Cyber crime, drug trafficking: Analogies to be drawn and lessons learned

By | March 13, 2012

Posted in: Network Security Trends

Over more than a decade covering the information security beat, I’m repeatedly struck by the parallels between international cyber crime and the international drug trade. You can stretch the analogy thin by carrying it too far, but there are common conclusions to be drawn and lessons to be learned.

Both are often cast in terms of law enforcement problems, but neither drug trafficking nor cyber crime can be eradicated through law enforcement alone. In fact, neither are entirely solvable problems. In the end, it’s up to us to protect ourselves. Consider the drug trade. Periodically, we hear about some major seizure of illegal drugs the breakup of some distribution ring, the bust-up of some international drug cartel or the timely demise of some drug lord.

We see parallels in the battle against cyber crime. Law enforcement successes such as the takedown of McColo, which put a major dent in spam volume or the arrest and sentencing of master credit card thief Albert Gonzalez , are notable events. The Department of Justice list of cyber criminal arrests and sentences since the turn of the century is impressive until you step back and consider that it has been, after all, 11-plus years, and cyber crime has grown into a trillion dollar-plus industry over the same period. Big-time cyber criminals compete with each other for market share and sometimes eliminate each other, parallel to competing drug cartels. But the trades persist and thrive.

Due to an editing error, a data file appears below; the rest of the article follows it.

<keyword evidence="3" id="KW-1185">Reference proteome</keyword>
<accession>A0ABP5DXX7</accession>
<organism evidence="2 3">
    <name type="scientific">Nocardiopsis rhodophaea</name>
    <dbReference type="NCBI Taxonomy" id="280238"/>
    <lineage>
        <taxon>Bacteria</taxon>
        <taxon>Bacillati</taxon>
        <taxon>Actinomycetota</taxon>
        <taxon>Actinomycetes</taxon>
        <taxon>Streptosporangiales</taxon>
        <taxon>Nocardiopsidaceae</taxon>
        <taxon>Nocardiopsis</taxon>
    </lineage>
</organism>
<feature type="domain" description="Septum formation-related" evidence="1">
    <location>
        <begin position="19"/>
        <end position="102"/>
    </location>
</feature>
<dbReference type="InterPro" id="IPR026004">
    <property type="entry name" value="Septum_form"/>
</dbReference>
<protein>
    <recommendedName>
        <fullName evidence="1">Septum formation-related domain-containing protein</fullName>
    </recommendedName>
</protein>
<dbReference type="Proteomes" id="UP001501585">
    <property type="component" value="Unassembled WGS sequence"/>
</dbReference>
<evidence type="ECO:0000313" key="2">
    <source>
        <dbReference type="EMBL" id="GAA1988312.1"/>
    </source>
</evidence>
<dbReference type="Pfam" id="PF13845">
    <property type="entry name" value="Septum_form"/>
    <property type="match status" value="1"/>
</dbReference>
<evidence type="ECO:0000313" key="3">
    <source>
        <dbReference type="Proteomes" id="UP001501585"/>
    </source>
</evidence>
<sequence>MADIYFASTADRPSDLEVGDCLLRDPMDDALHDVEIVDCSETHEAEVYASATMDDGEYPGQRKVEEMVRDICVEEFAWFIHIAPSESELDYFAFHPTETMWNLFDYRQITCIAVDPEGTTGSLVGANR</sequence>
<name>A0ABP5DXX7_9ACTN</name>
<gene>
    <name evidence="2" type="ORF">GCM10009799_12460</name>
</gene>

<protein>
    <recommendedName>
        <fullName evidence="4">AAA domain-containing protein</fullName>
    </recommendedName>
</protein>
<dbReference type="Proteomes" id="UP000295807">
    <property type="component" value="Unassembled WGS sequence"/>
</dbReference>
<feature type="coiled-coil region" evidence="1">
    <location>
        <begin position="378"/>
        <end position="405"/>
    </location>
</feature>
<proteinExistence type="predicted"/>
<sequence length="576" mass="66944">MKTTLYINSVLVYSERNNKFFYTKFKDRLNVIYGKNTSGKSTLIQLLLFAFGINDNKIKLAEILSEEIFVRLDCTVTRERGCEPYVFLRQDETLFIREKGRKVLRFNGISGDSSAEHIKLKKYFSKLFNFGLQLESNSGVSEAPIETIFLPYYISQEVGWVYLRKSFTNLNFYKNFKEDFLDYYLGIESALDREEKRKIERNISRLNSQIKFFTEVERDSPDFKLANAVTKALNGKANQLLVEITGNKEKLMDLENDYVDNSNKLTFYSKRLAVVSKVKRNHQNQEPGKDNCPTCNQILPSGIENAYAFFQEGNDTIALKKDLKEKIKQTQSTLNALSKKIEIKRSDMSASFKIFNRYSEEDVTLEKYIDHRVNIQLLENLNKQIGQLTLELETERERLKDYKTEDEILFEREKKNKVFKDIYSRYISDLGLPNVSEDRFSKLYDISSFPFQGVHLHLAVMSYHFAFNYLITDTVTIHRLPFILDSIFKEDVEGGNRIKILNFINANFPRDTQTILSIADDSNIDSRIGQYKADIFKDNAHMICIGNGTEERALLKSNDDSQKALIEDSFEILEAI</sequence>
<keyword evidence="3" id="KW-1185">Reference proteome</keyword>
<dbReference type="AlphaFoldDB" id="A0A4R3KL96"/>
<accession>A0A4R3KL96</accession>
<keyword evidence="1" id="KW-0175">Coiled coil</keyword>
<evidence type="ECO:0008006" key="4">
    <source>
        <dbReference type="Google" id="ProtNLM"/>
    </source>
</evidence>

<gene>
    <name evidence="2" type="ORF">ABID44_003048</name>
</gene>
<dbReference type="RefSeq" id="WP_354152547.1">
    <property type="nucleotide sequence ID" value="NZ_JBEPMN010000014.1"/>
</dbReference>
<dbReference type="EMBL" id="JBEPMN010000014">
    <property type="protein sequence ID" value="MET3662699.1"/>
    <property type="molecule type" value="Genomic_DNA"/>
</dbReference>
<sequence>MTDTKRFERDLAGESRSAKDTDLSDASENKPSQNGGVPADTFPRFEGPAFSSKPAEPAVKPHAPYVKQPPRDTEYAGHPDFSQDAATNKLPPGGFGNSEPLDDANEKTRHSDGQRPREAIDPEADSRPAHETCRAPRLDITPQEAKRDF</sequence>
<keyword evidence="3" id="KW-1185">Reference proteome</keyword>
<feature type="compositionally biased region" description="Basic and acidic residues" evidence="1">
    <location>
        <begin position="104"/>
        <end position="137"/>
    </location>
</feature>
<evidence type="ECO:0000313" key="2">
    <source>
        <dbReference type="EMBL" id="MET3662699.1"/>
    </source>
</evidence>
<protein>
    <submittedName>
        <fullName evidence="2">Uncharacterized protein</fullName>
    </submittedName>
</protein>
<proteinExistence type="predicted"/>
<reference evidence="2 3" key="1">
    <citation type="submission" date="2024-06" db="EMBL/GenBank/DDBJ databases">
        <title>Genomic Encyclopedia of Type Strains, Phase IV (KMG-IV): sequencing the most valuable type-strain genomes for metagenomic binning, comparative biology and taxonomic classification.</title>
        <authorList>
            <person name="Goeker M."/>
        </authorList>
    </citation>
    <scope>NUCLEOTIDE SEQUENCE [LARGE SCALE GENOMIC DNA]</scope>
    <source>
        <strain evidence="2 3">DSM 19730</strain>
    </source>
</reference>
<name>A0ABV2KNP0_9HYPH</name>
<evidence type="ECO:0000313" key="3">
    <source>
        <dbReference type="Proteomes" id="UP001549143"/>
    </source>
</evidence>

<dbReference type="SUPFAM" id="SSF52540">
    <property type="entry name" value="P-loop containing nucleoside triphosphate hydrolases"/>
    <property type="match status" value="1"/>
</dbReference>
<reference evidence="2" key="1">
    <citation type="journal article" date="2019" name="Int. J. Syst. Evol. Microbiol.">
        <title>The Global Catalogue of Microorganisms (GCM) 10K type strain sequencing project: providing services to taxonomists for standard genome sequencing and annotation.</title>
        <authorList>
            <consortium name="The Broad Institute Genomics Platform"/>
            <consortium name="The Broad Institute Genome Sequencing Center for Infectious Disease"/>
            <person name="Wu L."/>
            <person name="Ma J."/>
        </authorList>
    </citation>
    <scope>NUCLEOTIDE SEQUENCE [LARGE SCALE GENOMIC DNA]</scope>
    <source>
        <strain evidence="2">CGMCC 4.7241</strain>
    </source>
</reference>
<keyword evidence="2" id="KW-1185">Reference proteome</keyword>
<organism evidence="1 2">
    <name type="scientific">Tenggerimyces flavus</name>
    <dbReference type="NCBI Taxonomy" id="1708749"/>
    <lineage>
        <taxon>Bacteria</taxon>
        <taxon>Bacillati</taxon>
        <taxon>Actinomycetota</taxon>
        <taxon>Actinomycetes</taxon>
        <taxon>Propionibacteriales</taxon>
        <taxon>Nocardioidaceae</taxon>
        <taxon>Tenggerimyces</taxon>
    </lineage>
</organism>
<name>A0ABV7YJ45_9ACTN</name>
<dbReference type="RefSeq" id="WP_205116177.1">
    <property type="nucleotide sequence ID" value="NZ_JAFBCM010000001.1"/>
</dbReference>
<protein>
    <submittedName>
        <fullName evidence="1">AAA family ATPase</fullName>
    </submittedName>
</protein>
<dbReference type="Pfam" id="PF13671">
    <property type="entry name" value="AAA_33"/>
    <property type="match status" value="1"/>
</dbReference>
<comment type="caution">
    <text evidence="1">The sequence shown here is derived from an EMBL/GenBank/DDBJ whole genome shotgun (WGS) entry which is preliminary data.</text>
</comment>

Cyber crime has become a bigger business than the drug trade, but neither is going to be defeated by law enforcement. The rewards are too great; a few arrests won’t stop other entrepreneurs.

For the most part, the sources of drugs and cyber crime is beyond our borders and, largely, out of our reach, difficult if not impossible to track. Investigation and, more important, prosecution relies on inconsistent and, in some cases, non-existent international cooperation.

We cannot even think about “wining” either the war on drugs or the fight against international cyber crime without unacceptable restrictions on our liberties or closing our borders or strangling access to the Internet (supporters of PIPA and SOPA take note). That’s not going to happen.

Law enforcement is important and necessary. There must be consequences for criminal activity, and persistent efforts can help contain criminal activity. However, police and the FBI can arrest cyber fraudsters and thieves, drug dealers and distributors, but criminals will continue to thrive in our midst. it is incumbent on all of us to look to our own resources and resolve to protect our lives and businesses. Pessimistic? No. Realistic. Let’s not think in terms of winning the battle against cyber crime, but defending ourselves and thriving in spite of it.

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